There will be a full-time virtual school option for Montgomery County students next academic year, mainly for families with lingering health concerns amid the COVID-19 pandemic and high school students who need more flexible schedules.
The “virtual academy” will be a yearlong, all-virtual option available to students in pre-kindergarten through 12th grade, MCPS said during a school board committee meeting on Thursday.
Students who apply and are accepted into the program will remain enrolled as students at their “home schools,” but will take all of their classes online. Students will be allowed to participate in in-person sports and extracurricular activities, and receive meals, at their home schools.
MCPS is still working to determine what criteria students might need to meet to be accepted into the fully virtual model. But the parameters are likely to be more rigid for elementary school students, according to Kara Trenkamp, director of MCPS’ Department of Technology Integration and Support.
“The idea for our youngest learners is that you’re in brick and mortar, because that’s where we feel we can serve you best,” Trenkamp said. “We really want our elementary and middle school kids in school, but with that said, we know that we will have families that require a virtual option for health reasons for the child, or for the family in general. We also know we have other extenuating circumstances.”
High school students will have more leniency and acceptable reasons to opt in to the program, including needing to work during the day or care for family members.
MCPS plans to release a survey next week to determine how many students and families might be interested in the all-virtual option. Families’ answers to that survey will not be an official commitment to the program, but will help the district continue its planning. Registration is expected to officially open in May.
MCPS officials said on Thursday it’s not yet clear if there will be one overarching virtual academy for the entire district, or if there will be several smaller regional models. That will depend on the level of interest from families, Trenkamp said.
The virtual academy was derived from the long-term need for some students to take classes from home because of the COVID-19 pandemic. However, MCPS staff members on Thursday were adamant that the concept would be “very different” than virtual classes students have taken this academic year.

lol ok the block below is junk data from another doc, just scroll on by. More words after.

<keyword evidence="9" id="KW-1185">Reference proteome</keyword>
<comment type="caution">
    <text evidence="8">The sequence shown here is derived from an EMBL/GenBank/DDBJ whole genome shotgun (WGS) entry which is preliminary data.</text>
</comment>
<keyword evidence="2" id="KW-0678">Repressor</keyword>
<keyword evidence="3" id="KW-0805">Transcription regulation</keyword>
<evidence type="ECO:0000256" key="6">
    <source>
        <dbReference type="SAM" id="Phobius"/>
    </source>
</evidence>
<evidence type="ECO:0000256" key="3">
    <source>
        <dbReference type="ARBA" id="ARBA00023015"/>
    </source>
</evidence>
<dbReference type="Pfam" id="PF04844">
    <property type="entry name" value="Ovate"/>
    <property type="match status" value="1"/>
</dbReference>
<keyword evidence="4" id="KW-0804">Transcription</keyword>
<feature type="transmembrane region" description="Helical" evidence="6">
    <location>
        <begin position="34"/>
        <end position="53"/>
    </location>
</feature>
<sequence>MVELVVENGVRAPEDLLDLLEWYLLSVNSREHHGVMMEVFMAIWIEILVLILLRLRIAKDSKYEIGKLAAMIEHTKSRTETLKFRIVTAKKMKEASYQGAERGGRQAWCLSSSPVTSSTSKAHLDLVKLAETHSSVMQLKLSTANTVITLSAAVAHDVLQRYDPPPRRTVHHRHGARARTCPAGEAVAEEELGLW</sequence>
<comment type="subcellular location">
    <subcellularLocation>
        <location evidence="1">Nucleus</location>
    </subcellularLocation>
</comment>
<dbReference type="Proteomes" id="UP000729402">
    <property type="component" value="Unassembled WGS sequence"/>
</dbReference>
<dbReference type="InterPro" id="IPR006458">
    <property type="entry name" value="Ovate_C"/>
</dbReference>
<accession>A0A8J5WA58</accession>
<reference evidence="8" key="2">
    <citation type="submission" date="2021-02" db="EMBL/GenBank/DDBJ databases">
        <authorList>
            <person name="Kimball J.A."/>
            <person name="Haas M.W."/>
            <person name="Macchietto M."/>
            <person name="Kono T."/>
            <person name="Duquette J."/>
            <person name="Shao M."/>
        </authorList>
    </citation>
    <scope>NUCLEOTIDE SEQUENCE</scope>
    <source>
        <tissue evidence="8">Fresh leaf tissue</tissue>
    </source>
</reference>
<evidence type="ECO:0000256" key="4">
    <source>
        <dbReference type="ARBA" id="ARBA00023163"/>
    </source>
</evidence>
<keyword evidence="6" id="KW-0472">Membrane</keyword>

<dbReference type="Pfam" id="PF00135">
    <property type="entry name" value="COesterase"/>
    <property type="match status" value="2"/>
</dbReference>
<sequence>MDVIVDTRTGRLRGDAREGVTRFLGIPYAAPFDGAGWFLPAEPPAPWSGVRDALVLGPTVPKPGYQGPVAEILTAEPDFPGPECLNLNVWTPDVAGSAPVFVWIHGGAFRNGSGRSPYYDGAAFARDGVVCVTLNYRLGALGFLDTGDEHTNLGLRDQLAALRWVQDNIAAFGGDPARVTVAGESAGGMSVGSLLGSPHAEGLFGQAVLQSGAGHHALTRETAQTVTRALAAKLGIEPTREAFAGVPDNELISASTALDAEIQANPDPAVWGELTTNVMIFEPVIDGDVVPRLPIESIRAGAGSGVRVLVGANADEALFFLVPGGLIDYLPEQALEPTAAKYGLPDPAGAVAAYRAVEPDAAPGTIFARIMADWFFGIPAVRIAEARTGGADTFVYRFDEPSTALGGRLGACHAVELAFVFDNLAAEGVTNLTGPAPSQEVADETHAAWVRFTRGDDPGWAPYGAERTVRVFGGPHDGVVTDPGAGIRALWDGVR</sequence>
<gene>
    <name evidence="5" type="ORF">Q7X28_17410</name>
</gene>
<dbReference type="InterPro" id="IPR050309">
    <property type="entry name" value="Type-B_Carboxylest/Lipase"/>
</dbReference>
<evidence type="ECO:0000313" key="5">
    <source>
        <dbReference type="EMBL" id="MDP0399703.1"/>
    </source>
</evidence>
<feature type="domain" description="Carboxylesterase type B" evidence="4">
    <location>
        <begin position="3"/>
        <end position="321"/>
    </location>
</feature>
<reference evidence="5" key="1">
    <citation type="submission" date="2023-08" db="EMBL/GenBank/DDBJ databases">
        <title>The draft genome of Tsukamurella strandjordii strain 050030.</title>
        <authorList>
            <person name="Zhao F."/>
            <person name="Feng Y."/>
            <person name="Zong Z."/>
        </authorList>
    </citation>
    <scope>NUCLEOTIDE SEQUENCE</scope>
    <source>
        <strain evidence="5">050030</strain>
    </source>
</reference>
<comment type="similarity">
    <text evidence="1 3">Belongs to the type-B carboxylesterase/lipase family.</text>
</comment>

There will be staff members dedicated to the online program, rather than splitting attention between students in person and on the computer, and teachers will not be forced to participate, Trenkamp said. Funding for additional employees will largely be provided through grants.
Online students might have a different curriculum designed for virtual classes.
Elementary and middle school students will have full days of live instruction.
There will be three blocks for high school students: morning, afternoon or evening. The morning session is expected to run from about 7:45 a.m. to noon; the afternoon session from about noon to 3:45 p.m.; and evening from 6 to 9:30 p.m.
High school classes will likely have more time for “asynchronous,” or self-paced, work, though there will be live instruction, too, Trenkamp said.
Parameters for how to measure and track student attendance have not yet been set, but Trenkamp said each schedule would meet state requirements for the number of days and hours of instruction students must receive in an academic year.
MCPS employees encouraged students who want to participate in specialized programs, like magnet programs, to apply for those in-person programs.
School board member Karla Silvestre said she hopes that people do not use the all-virtual option solely because “they’re afraid to go back in person.”
Instead, she said she hopes the option is used by people who can’t feasibly make in-person classes work.
Caitlynn Peetz can be reached at firstname.lastname@example.org